View Full Version : What do you mostly eat on the trail?

01-25-2004, 14:39

02-06-2004, 07:20
I try to mix up my dinners so it is not always a variation of the same thing. Instant potatoes , cooscoos(sp?), and other grains just to make things more interesting. :D

02-06-2004, 09:47
I picked Noodles, but I also try to mix things up, even though I'm only out for about a week at a time. Even so, Rice and Noodles probably dominate the dinner menu.

02-06-2004, 11:36
what do i eat most on the trail?

whatever Mama MountainHouse has in store for me in the goodie bag!

i voted for "other" because i, too, like to vary my food choice while i'm on the trail....no use eating Ramen noodles everynight....right Model-T?
hehehehehehehe! :p

see ya'll UP the trail!

02-06-2004, 11:54
Same here, all of the above...
Instant mashed potatoes
lipton rice
and backpacker meals

AND of course peanut butter and snickers bars

02-06-2004, 17:46

02-06-2004, 17:52
I like my beans and rice together.

Moon Monster
02-06-2004, 19:39
Bread and peanut butter

02-07-2004, 00:03
Bread and peanut butter

I think that is called a peanut butter sandwich w/o jelly.

02-07-2004, 10:30
I like my beans and rice together.

My basic meal was a mixture of quick cooking brown rice and macaroni, flavored with salt, pepper, dried onions, a dash of basil, and a couple of bouillon cubes.

I assembled it at home in sandwich baggies and put a week's supply in a zip lock freezer bag. On the trail I added twice as much water as dry ingredients, brought it to a boil, and simmered for 5 or 6 minutes, and then let it sit another 4 or 5 minutes, to allow the liquid to be absorbed. I used quick cooking brown rice, because like the macaroni it cooked in 10 minutes.

For variety and added protein, I often added a can of tuna, chipped beef, cheese, powdered milk, peanuts, instant tomato soup, basically whatever struck my fancy.

Breakfasts were mostly quick cooking oatmeal (not instant) mixed with raisins, dried fruit of any kind, brown sugar, salt, and powdered milk. Again, the basic rule for dried stuff is one part dried to two parts liquid.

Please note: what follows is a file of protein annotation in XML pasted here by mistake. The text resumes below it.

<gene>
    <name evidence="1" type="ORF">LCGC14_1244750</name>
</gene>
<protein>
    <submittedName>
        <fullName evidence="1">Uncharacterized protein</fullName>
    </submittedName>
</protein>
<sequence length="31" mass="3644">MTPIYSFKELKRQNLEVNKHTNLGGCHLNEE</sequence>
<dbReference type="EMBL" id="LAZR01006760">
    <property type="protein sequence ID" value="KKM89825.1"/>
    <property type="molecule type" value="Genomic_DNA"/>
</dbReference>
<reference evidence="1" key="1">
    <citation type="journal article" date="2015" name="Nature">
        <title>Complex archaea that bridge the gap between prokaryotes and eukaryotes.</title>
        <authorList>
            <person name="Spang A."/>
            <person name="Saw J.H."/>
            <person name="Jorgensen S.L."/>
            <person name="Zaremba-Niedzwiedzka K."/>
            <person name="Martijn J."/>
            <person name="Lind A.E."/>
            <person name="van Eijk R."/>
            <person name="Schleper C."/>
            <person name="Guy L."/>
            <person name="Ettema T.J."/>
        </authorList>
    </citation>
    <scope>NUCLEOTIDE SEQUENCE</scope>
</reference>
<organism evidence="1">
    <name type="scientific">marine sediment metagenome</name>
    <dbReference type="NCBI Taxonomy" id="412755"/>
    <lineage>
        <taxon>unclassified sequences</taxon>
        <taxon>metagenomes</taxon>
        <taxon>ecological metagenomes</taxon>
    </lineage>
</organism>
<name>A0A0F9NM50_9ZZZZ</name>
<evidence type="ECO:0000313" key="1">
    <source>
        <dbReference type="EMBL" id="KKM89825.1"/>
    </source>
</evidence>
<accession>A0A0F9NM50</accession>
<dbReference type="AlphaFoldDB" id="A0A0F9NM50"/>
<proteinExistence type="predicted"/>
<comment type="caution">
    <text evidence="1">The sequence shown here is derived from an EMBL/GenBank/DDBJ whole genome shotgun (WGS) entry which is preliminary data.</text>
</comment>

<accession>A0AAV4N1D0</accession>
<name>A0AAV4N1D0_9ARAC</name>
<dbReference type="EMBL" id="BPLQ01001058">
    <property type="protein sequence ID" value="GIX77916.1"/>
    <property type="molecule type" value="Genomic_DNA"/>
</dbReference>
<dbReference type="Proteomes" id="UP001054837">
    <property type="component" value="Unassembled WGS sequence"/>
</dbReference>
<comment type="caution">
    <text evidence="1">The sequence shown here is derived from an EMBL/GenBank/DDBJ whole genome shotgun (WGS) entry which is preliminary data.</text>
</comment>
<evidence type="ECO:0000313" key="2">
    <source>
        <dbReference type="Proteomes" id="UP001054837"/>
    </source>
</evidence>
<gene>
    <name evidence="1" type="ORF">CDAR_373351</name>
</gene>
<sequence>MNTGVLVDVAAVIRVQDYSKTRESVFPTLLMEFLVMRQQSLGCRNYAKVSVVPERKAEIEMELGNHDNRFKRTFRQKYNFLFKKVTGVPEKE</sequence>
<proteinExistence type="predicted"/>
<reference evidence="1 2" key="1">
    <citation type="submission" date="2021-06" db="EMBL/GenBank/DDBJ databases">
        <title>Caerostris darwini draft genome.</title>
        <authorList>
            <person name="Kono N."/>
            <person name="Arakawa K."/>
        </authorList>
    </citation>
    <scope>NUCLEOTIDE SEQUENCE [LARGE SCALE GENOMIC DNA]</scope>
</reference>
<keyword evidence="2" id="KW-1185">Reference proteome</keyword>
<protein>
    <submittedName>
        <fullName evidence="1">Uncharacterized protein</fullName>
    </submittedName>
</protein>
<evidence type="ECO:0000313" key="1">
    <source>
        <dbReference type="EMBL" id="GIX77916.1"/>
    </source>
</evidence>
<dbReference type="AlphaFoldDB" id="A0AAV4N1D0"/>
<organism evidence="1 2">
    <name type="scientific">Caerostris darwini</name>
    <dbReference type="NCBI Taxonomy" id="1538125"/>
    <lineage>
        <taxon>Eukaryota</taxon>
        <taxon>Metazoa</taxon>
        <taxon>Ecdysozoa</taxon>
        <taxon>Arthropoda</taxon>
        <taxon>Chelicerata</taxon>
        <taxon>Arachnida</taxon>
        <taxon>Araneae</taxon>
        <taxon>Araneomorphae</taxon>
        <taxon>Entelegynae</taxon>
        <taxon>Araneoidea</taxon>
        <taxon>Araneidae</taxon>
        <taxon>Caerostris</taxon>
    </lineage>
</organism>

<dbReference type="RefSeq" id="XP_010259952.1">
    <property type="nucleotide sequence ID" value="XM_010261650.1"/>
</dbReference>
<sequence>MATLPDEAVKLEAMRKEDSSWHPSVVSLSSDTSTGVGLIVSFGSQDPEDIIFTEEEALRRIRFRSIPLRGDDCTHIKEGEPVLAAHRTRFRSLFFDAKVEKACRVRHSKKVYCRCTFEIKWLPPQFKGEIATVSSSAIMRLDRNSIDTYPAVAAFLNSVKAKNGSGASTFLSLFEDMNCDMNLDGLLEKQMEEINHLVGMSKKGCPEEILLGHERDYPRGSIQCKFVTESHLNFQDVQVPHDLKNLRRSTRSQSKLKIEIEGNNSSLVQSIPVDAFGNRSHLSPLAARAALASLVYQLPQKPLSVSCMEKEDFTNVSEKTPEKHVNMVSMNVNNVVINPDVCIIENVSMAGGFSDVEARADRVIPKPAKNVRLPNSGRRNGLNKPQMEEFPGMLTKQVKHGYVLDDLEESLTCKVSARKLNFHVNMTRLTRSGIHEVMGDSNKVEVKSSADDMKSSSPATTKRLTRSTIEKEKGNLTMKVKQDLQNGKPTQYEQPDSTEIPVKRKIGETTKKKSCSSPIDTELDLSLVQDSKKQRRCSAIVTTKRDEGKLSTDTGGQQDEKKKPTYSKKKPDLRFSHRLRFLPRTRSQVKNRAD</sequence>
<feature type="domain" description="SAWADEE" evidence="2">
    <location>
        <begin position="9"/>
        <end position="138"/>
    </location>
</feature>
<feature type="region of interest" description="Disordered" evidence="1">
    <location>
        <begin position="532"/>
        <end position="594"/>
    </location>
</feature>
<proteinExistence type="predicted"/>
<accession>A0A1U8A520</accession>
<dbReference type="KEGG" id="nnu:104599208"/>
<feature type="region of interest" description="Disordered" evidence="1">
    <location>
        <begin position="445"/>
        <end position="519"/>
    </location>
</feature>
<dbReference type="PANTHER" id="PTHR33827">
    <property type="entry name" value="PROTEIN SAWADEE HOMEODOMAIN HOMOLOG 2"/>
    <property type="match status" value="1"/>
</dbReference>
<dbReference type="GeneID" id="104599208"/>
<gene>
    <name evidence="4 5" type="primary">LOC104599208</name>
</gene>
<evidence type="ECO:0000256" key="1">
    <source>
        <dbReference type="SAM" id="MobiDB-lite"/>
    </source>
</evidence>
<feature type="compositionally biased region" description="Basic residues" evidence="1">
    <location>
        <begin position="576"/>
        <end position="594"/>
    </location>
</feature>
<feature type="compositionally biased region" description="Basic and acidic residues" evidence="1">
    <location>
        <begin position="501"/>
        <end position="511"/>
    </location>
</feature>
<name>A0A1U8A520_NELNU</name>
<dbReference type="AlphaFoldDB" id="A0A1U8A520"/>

By watching the sales and buying generic and store brands, I found I could eat for about $3 a day, including postage. I planned to resupply every six days or so, unless the guides disclosed a post office or store within a mile of the trail, in which case, I would resupply more often.

About half my food was from mail drops. The rest came from trailside stores and pizza, steak and salad bars in towns.


02-08-2004, 01:27
I take a lot of noodles and rice but I also carry a small frying pan and whenever I'm near a town, I always get a loaf of white bread or French bread and grill me up some grilled cheese. As I also carry Velveeta and a squeeze bottle of butter. Can't beat it out on the trail.

04-13-2005, 03:59
Whenever I get the chance to do a long distance hike, I try to pack only those foods which require no cooking. I resently did a 10 day stretch in northern pa. in feb. I found that the food though the same day in and day out served my needs and it saved me a ton of weight. I did not carry a stove, fuel, or any cooking supplies. Also, no bowls,plates, forks, etc... This made the hiking much easier and I managed 10-15 miles per. day in 8in. of snow. I attribute this entirely to the low wieght and not to my skill level(which is meager at best).
p.s., no hot drinks/took a little getting used to, but my clothing kept me warm(thank you polypro)!!!

04-13-2005, 04:25
My wife is Korean and while I was stationed in the USAF in South Korea, she introduced me to REAL ramen, not the wimpy stuff you get at the local supermarket. Korean brands of ramen can be very spicy and flavourful, with good noodles. My favorite brand is Sutah Ramen. It is pretty spicy. Find a local Korean or Asian market and you will probably find some good Ramen.
Other than Ramen, I've tried the Lipton/Knorr rice and pasta meals. I also ususally carry some Mountain House meals. I really like the Spaghetti.